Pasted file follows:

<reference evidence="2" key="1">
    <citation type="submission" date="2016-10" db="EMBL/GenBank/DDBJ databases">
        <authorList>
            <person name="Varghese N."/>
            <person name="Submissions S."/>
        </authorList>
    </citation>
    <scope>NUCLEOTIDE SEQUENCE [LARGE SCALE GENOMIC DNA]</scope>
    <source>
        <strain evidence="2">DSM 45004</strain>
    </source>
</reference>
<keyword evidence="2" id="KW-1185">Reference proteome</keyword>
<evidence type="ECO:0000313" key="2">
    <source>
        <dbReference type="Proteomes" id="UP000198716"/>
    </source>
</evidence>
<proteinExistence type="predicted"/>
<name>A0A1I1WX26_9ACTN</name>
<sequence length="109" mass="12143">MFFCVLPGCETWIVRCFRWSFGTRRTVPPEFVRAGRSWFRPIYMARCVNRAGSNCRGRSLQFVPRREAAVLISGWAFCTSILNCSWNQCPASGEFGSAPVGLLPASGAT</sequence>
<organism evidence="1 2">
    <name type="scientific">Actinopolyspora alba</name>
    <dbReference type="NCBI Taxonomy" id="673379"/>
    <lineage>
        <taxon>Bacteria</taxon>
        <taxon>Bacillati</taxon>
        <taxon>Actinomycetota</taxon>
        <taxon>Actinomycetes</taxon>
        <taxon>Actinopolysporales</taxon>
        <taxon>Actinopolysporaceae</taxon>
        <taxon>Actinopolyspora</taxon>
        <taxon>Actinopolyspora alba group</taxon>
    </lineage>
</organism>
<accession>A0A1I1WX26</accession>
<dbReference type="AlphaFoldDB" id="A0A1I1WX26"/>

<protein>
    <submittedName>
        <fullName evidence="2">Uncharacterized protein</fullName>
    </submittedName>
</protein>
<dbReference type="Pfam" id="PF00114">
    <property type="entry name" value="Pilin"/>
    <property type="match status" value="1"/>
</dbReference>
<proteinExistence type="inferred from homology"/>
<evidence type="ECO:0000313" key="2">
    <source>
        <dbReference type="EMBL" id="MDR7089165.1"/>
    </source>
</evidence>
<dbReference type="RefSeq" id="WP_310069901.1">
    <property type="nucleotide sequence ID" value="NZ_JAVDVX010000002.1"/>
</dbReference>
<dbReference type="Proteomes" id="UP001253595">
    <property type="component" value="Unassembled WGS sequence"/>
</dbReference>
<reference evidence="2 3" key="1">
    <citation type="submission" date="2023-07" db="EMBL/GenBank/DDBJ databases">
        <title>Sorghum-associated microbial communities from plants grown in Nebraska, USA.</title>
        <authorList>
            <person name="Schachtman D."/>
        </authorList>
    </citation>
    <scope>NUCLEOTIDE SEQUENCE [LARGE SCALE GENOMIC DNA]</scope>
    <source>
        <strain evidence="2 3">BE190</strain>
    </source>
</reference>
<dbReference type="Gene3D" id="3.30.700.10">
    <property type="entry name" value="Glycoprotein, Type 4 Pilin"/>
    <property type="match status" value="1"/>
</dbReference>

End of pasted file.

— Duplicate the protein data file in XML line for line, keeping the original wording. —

<reference evidence="2" key="1">
    <citation type="submission" date="2016-10" db="EMBL/GenBank/DDBJ databases">
        <authorList>
            <person name="Varghese N."/>
            <person name="Submissions S."/>
        </authorList>
    </citation>
    <scope>NUCLEOTIDE SEQUENCE [LARGE SCALE GENOMIC DNA]</scope>
    <source>
        <strain evidence="2">DSM 45004</strain>
    </source>
</reference>
<keyword evidence="2" id="KW-1185">Reference proteome</keyword>
<evidence type="ECO:0000313" key="2">
    <source>
        <dbReference type="Proteomes" id="UP000198716"/>
    </source>
</evidence>
<proteinExistence type="predicted"/>
<name>A0A1I1WX26_9ACTN</name>
<sequence length="109" mass="12143">MFFCVLPGCETWIVRCFRWSFGTRRTVPPEFVRAGRSWFRPIYMARCVNRAGSNCRGRSLQFVPRREAAVLISGWAFCTSILNCSWNQCPASGEFGSAPVGLLPASGAT</sequence>
<organism evidence="1 2">
    <name type="scientific">Actinopolyspora alba</name>
    <dbReference type="NCBI Taxonomy" id="673379"/>
    <lineage>
        <taxon>Bacteria</taxon>
        <taxon>Bacillati</taxon>
        <taxon>Actinomycetota</taxon>
        <taxon>Actinomycetes</taxon>
        <taxon>Actinopolysporales</taxon>
        <taxon>Actinopolysporaceae</taxon>
        <taxon>Actinopolyspora</taxon>
        <taxon>Actinopolyspora alba group</taxon>
    </lineage>
</organism>
<accession>A0A1I1WX26</accession>
<dbReference type="AlphaFoldDB" id="A0A1I1WX26"/>

<protein>
    <submittedName>
        <fullName evidence="2">Uncharacterized protein</fullName>
    </submittedName>
</protein>
<dbReference type="Pfam" id="PF00114">
    <property type="entry name" value="Pilin"/>
    <property type="match status" value="1"/>
</dbReference>
<proteinExistence type="inferred from homology"/>
<evidence type="ECO:0000313" key="2">
    <source>
        <dbReference type="EMBL" id="MDR7089165.1"/>
    </source>
</evidence>
<dbReference type="RefSeq" id="WP_310069901.1">
    <property type="nucleotide sequence ID" value="NZ_JAVDVX010000002.1"/>
</dbReference>
<dbReference type="Proteomes" id="UP001253595">
    <property type="component" value="Unassembled WGS sequence"/>
</dbReference>
<reference evidence="2 3" key="1">
    <citation type="submission" date="2023-07" db="EMBL/GenBank/DDBJ databases">
        <title>Sorghum-associated microbial communities from plants grown in Nebraska, USA.</title>
        <authorList>
            <person name="Schachtman D."/>
        </authorList>
    </citation>
    <scope>NUCLEOTIDE SEQUENCE [LARGE SCALE GENOMIC DNA]</scope>
    <source>
        <strain evidence="2 3">BE190</strain>
    </source>
</reference>
<dbReference type="Gene3D" id="3.30.700.10">
    <property type="entry name" value="Glycoprotein, Type 4 Pilin"/>
    <property type="match status" value="1"/>
</dbReference>